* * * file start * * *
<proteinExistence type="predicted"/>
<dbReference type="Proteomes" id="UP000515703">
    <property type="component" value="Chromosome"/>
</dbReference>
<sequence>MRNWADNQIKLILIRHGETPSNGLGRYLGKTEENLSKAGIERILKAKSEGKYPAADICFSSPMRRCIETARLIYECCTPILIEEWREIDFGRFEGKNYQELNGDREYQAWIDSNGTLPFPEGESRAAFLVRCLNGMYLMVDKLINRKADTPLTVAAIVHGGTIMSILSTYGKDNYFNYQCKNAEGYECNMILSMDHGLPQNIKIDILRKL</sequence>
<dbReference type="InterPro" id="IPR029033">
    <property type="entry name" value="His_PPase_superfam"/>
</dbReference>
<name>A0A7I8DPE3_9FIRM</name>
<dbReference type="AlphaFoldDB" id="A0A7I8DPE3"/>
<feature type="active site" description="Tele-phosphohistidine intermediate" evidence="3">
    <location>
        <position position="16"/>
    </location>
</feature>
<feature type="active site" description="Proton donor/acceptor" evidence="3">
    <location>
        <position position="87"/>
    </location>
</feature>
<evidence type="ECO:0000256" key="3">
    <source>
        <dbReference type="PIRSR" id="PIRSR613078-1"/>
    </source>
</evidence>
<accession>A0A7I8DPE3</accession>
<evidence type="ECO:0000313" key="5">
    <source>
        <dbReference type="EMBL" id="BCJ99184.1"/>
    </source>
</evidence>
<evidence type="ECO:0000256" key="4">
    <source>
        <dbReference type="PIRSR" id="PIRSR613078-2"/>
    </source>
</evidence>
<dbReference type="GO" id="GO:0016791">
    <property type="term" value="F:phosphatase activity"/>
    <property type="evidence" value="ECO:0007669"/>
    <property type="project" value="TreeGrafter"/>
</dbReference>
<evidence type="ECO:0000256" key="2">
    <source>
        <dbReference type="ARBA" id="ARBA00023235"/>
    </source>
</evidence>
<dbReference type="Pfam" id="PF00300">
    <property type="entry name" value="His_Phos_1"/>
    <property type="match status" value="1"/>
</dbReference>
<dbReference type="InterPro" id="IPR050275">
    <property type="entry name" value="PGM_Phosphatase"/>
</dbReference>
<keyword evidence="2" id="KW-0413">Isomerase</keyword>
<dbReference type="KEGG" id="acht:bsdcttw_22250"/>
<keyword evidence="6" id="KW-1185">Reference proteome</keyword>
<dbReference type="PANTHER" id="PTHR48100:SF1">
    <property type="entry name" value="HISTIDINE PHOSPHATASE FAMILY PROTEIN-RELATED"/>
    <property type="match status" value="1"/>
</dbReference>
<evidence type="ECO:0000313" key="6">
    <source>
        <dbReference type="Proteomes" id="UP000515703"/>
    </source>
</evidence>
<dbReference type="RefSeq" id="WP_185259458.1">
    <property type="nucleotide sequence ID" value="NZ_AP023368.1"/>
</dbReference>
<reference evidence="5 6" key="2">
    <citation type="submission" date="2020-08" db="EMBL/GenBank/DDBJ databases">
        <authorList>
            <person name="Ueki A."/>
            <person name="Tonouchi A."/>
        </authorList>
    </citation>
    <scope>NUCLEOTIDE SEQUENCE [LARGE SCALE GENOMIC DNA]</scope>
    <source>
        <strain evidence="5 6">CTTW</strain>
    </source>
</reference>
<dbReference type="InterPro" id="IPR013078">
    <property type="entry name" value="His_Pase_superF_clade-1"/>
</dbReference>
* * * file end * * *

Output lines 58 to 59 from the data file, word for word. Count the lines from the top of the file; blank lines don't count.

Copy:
    <property type="entry name" value="HISTIDINE PHOSPHATASE FAMILY PROTEIN-RELATED"/>
    <property type="match status" value="1"/>